Morgan Stanley
  • Wealth Management
  • Dec 7, 2020

7 Pieces of Career Advice for Students

What should students know to successfully navigate their careers? Morgan Stanley employees shared these words of advice at our Virtual Career Day for Girl Scouts.

Working on a team of Morgan Stanley Financial Advisors, Michelle Brandel often finds herself remembering life lessons from her time as a Girl Scout.

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The values she learned, such as service, honesty, respect, kindness and responsibility, “have contributed to the success in my career and the ability to build relationships with my peers, managers and, of course, clients,” said Brandel, a Morgan Stanley Service Professional in Coeur D'alene, Idaho.

Brandel was among the 25 Morgan Stanley Wealth Management employees, many of them former Girl Scouts, who shared career and life advice with scouts in high school and college at the firm’s virtual event, “From Girl Scouting to Financial Services: A Day in the Life at Morgan Stanley.”

“We wanted to provide girls with the opportunity to see our business as a possibility for their future and eliminate the stereotype that careers in finance are just for men,” said Jamie Luhrs, Executive Director and event co-host. “Our goal was to help them walk away with practical brand-building skills they can apply right now and carry with them throughout their academic and professional careers.”

Here are seven lessons that Morgan Stanley employees shared: 

1. Figure Out What Motivates You

“My first degree actually wasn’t in finance. I went to school to be a designer. But, luckily, I found my way into a career that I love because I was motivated by connecting with people and helping them thrive at what they do. Listen to your skills and indicators, because you don’t always end up where you thought you would go." —Hilary Sievers, Vice President, Field Leadership Development 

2. Don’t Go It Alone

“Success doesn’t happen alone; better outcomes arise from collaborating and partnering with others on a common goal. Collaboration is at the center of what you do as a Girl Scout and stays relevant for the rest of your life.” —Danielle Dimitriou, Executive Director, Wealth Management Investment Resources

3. Embrace the Challenge

“Challenge yourself professionally and personally. Life has many challenges and it’s important to embrace them. Step out of your comfort zone and overcome them. Be open to trying new things because you never know what you’re going to like as you get older.” —Michelle Brandel, Service Professional

4. Be a Leader Where You Are

“Some people think that leadership is something you have to achieve in the future, but you can be a leader right now, where you are. Some of the world’s most impactful leaders aren’t yet 25 years old. It’s really about your values. Ask yourselves, what can I do, where I am now, to drive what is right? If you do this and are willing to learn, stay humble and help others, then you are, by definition, a leader and will create paths for others. Feel confident that you already have that ability to lead within you, as you go forward in your life’s journey.” —Juneisha Burrowes, Executive Director, Risk Management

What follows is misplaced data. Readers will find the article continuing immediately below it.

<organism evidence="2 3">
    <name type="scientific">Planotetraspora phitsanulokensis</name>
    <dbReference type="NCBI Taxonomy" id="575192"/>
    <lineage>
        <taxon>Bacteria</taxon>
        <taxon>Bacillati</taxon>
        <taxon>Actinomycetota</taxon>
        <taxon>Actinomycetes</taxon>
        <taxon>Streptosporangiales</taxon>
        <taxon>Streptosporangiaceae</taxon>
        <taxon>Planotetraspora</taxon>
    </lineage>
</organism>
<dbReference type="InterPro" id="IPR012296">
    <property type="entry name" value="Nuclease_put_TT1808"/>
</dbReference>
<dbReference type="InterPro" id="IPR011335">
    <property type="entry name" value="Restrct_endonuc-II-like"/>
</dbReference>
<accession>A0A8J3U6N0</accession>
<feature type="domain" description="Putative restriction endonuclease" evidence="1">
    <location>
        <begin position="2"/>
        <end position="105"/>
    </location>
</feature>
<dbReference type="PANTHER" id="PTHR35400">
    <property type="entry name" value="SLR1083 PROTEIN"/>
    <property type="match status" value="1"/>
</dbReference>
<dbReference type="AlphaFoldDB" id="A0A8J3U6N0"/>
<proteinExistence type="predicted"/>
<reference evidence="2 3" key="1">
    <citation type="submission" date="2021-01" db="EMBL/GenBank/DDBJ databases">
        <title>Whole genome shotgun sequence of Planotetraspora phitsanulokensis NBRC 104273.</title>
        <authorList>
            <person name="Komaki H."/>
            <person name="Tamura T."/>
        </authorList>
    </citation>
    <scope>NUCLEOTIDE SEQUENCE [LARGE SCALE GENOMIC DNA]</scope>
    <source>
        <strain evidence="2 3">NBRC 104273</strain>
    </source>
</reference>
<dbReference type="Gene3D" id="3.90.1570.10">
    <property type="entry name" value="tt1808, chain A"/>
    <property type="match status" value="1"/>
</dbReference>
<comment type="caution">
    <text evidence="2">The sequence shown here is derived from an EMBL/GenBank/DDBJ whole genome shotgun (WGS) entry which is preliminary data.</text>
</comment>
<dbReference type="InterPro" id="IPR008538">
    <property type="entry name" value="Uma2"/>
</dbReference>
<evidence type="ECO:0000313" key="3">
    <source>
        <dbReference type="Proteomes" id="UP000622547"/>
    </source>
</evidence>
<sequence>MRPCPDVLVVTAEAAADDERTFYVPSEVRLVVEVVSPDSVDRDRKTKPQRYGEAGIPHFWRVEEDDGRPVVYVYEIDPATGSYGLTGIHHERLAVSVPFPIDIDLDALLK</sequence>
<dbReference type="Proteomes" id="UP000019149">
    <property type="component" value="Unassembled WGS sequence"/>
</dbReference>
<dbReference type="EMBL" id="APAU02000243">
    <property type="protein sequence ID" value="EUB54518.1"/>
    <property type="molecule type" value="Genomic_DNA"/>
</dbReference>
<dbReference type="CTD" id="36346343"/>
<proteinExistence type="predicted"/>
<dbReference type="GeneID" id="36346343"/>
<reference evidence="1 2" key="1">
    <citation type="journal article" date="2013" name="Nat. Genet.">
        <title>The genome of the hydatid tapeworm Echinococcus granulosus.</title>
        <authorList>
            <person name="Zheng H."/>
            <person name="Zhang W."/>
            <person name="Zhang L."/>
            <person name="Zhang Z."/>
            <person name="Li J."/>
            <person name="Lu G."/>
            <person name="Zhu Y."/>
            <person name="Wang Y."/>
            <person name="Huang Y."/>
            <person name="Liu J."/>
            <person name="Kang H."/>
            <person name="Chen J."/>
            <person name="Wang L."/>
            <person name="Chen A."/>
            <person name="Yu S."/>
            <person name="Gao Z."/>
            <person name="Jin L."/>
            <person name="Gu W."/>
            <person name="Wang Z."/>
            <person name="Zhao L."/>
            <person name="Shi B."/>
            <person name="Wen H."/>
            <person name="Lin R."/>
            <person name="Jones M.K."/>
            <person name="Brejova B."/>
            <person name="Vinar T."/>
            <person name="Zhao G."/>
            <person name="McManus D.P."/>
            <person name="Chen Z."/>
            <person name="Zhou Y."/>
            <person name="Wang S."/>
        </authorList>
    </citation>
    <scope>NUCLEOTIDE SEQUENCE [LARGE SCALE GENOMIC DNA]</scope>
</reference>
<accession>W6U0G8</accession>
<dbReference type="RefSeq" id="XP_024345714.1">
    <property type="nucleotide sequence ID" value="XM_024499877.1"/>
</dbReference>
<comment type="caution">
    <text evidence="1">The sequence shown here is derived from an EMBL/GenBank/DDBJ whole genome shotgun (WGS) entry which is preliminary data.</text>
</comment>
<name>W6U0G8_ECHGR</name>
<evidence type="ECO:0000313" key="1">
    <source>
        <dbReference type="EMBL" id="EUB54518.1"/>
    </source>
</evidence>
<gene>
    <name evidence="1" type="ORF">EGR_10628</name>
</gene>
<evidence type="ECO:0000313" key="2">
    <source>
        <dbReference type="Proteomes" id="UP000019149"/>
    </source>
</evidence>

5. ‘Own Your Story’

“If you’re able to know your story and own it—who you are and where you want to go—that’s your ticket. Think about where you are, where you want to be and how you’re going to get there, and don’t forget to ask for feedback along the way.” —Trevor Hambright, Talent Management, Human Resources

6. Keep an Open Mind

“When I was growing up, I defined success as wanting to be a doctor. I had a plan for when I would get married or what I would do in the future… but life doesn’t always go as planned. Since then, I’ve had eight different jobs in five different countries and, most recently, found my passion in helping people through my work as a Financial Advisor.”—Thien Le, Financial Advisor

7. Invest in Yourself

“It’s about investing in yourself, figuring out what building blocks you need to have in place to be successful. For me, it’s about having a coach and talking to the people around me to understand how I’m coming across. I’m constantly challenging myself to retool and do things differently, which isn’t always easy. Use that anxious feeling as energy, as fuel, to push through.”—Yvette Wynn, First Vice President, Private Banking Group 

At Morgan Stanley, our culture is about more than the work we do. It’s about the stories of our employees and the experiences they bring to our firm and the communities we serve. Our firm is committed to helping empower girls to take control of their financial lives and give them the skills they need to become business leaders, owners and investors. 

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